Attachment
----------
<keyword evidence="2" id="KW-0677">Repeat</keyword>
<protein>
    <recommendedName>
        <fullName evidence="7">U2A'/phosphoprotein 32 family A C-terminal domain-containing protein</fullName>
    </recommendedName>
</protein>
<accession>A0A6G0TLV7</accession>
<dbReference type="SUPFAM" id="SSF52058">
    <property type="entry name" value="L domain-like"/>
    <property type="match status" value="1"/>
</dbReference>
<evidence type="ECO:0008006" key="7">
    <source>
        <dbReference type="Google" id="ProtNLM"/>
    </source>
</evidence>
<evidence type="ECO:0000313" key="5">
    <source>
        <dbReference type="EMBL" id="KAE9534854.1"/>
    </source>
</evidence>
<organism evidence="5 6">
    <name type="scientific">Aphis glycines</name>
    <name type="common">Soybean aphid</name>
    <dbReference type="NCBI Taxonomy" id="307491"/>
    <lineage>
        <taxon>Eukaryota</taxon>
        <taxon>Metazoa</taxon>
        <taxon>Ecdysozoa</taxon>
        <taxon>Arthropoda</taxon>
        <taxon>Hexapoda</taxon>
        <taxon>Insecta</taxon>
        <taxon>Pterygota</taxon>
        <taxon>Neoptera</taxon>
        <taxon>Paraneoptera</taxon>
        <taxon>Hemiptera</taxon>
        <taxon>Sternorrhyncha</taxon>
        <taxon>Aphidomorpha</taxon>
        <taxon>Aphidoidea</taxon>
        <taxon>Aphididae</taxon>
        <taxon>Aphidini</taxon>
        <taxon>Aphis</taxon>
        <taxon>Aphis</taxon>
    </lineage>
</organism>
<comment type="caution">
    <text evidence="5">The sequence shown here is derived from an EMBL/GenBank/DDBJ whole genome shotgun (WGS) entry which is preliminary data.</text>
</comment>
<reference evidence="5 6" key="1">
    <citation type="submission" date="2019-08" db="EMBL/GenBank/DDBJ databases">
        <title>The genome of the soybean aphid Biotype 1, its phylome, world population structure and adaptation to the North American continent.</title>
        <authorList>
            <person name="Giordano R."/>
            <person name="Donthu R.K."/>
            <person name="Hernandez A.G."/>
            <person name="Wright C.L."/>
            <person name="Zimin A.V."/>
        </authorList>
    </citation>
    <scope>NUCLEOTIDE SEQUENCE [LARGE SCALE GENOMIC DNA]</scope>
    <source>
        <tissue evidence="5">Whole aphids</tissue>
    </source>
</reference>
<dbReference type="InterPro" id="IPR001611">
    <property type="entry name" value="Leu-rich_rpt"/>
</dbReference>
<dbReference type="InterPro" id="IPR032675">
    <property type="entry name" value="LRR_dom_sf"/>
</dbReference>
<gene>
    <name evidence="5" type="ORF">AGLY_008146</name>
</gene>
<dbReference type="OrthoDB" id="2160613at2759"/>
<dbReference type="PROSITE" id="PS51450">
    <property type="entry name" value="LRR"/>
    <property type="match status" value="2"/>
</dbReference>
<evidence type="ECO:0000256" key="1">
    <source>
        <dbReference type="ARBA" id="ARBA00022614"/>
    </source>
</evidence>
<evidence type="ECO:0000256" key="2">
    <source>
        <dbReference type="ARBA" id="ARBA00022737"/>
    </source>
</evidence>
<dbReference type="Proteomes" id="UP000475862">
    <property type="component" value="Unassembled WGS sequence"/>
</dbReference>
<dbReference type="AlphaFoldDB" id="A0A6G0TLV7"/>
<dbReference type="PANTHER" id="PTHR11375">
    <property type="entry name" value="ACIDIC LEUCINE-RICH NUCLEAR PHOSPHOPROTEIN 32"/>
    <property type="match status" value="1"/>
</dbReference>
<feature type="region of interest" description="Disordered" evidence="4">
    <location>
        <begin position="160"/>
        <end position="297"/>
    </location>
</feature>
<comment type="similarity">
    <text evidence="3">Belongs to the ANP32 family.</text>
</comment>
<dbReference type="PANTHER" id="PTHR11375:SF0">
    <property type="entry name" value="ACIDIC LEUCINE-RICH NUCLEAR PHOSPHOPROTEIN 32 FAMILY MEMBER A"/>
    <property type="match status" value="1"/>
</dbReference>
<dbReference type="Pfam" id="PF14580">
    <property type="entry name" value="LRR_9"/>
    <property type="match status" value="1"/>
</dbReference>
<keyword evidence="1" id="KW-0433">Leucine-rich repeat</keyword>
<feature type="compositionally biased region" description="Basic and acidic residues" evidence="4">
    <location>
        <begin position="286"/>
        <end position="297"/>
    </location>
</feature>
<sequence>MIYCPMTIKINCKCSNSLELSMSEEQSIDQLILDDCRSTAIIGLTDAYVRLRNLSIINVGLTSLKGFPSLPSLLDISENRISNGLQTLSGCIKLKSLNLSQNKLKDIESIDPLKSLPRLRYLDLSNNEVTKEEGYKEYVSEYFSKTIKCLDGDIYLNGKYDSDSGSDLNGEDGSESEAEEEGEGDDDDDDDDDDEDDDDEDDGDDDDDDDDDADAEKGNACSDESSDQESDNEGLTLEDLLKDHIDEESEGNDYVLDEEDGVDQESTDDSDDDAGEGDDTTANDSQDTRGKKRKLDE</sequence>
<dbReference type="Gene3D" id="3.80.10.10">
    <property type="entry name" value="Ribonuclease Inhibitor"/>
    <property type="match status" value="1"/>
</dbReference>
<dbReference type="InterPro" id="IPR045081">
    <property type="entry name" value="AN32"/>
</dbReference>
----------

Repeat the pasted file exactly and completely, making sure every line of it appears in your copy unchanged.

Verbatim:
<keyword evidence="2" id="KW-0677">Repeat</keyword>
<protein>
    <recommendedName>
        <fullName evidence="7">U2A'/phosphoprotein 32 family A C-terminal domain-containing protein</fullName>
    </recommendedName>
</protein>
<accession>A0A6G0TLV7</accession>
<dbReference type="SUPFAM" id="SSF52058">
    <property type="entry name" value="L domain-like"/>
    <property type="match status" value="1"/>
</dbReference>
<evidence type="ECO:0008006" key="7">
    <source>
        <dbReference type="Google" id="ProtNLM"/>
    </source>
</evidence>
<evidence type="ECO:0000313" key="5">
    <source>
        <dbReference type="EMBL" id="KAE9534854.1"/>
    </source>
</evidence>
<organism evidence="5 6">
    <name type="scientific">Aphis glycines</name>
    <name type="common">Soybean aphid</name>
    <dbReference type="NCBI Taxonomy" id="307491"/>
    <lineage>
        <taxon>Eukaryota</taxon>
        <taxon>Metazoa</taxon>
        <taxon>Ecdysozoa</taxon>
        <taxon>Arthropoda</taxon>
        <taxon>Hexapoda</taxon>
        <taxon>Insecta</taxon>
        <taxon>Pterygota</taxon>
        <taxon>Neoptera</taxon>
        <taxon>Paraneoptera</taxon>
        <taxon>Hemiptera</taxon>
        <taxon>Sternorrhyncha</taxon>
        <taxon>Aphidomorpha</taxon>
        <taxon>Aphidoidea</taxon>
        <taxon>Aphididae</taxon>
        <taxon>Aphidini</taxon>
        <taxon>Aphis</taxon>
        <taxon>Aphis</taxon>
    </lineage>
</organism>
<comment type="caution">
    <text evidence="5">The sequence shown here is derived from an EMBL/GenBank/DDBJ whole genome shotgun (WGS) entry which is preliminary data.</text>
</comment>
<reference evidence="5 6" key="1">
    <citation type="submission" date="2019-08" db="EMBL/GenBank/DDBJ databases">
        <title>The genome of the soybean aphid Biotype 1, its phylome, world population structure and adaptation to the North American continent.</title>
        <authorList>
            <person name="Giordano R."/>
            <person name="Donthu R.K."/>
            <person name="Hernandez A.G."/>
            <person name="Wright C.L."/>
            <person name="Zimin A.V."/>
        </authorList>
    </citation>
    <scope>NUCLEOTIDE SEQUENCE [LARGE SCALE GENOMIC DNA]</scope>
    <source>
        <tissue evidence="5">Whole aphids</tissue>
    </source>
</reference>
<dbReference type="InterPro" id="IPR001611">
    <property type="entry name" value="Leu-rich_rpt"/>
</dbReference>
<dbReference type="InterPro" id="IPR032675">
    <property type="entry name" value="LRR_dom_sf"/>
</dbReference>
<gene>
    <name evidence="5" type="ORF">AGLY_008146</name>
</gene>
<dbReference type="OrthoDB" id="2160613at2759"/>
<dbReference type="PROSITE" id="PS51450">
    <property type="entry name" value="LRR"/>
    <property type="match status" value="2"/>
</dbReference>
<evidence type="ECO:0000256" key="1">
    <source>
        <dbReference type="ARBA" id="ARBA00022614"/>
    </source>
</evidence>
<evidence type="ECO:0000256" key="2">
    <source>
        <dbReference type="ARBA" id="ARBA00022737"/>
    </source>
</evidence>
<dbReference type="Proteomes" id="UP000475862">
    <property type="component" value="Unassembled WGS sequence"/>
</dbReference>
<dbReference type="AlphaFoldDB" id="A0A6G0TLV7"/>
<dbReference type="PANTHER" id="PTHR11375">
    <property type="entry name" value="ACIDIC LEUCINE-RICH NUCLEAR PHOSPHOPROTEIN 32"/>
    <property type="match status" value="1"/>
</dbReference>
<feature type="region of interest" description="Disordered" evidence="4">
    <location>
        <begin position="160"/>
        <end position="297"/>
    </location>
</feature>
<comment type="similarity">
    <text evidence="3">Belongs to the ANP32 family.</text>
</comment>
<dbReference type="PANTHER" id="PTHR11375:SF0">
    <property type="entry name" value="ACIDIC LEUCINE-RICH NUCLEAR PHOSPHOPROTEIN 32 FAMILY MEMBER A"/>
    <property type="match status" value="1"/>
</dbReference>
<dbReference type="Pfam" id="PF14580">
    <property type="entry name" value="LRR_9"/>
    <property type="match status" value="1"/>
</dbReference>
<keyword evidence="1" id="KW-0433">Leucine-rich repeat</keyword>
<feature type="compositionally biased region" description="Basic and acidic residues" evidence="4">
    <location>
        <begin position="286"/>
        <end position="297"/>
    </location>
</feature>
<sequence>MIYCPMTIKINCKCSNSLELSMSEEQSIDQLILDDCRSTAIIGLTDAYVRLRNLSIINVGLTSLKGFPSLPSLLDISENRISNGLQTLSGCIKLKSLNLSQNKLKDIESIDPLKSLPRLRYLDLSNNEVTKEEGYKEYVSEYFSKTIKCLDGDIYLNGKYDSDSGSDLNGEDGSESEAEEEGEGDDDDDDDDDDEDDDDEDDGDDDDDDDDDADAEKGNACSDESSDQESDNEGLTLEDLLKDHIDEESEGNDYVLDEEDGVDQESTDDSDDDAGEGDDTTANDSQDTRGKKRKLDE</sequence>
<dbReference type="Gene3D" id="3.80.10.10">
    <property type="entry name" value="Ribonuclease Inhibitor"/>
    <property type="match status" value="1"/>
</dbReference>
<dbReference type="InterPro" id="IPR045081">
    <property type="entry name" value="AN32"/>
</dbReference>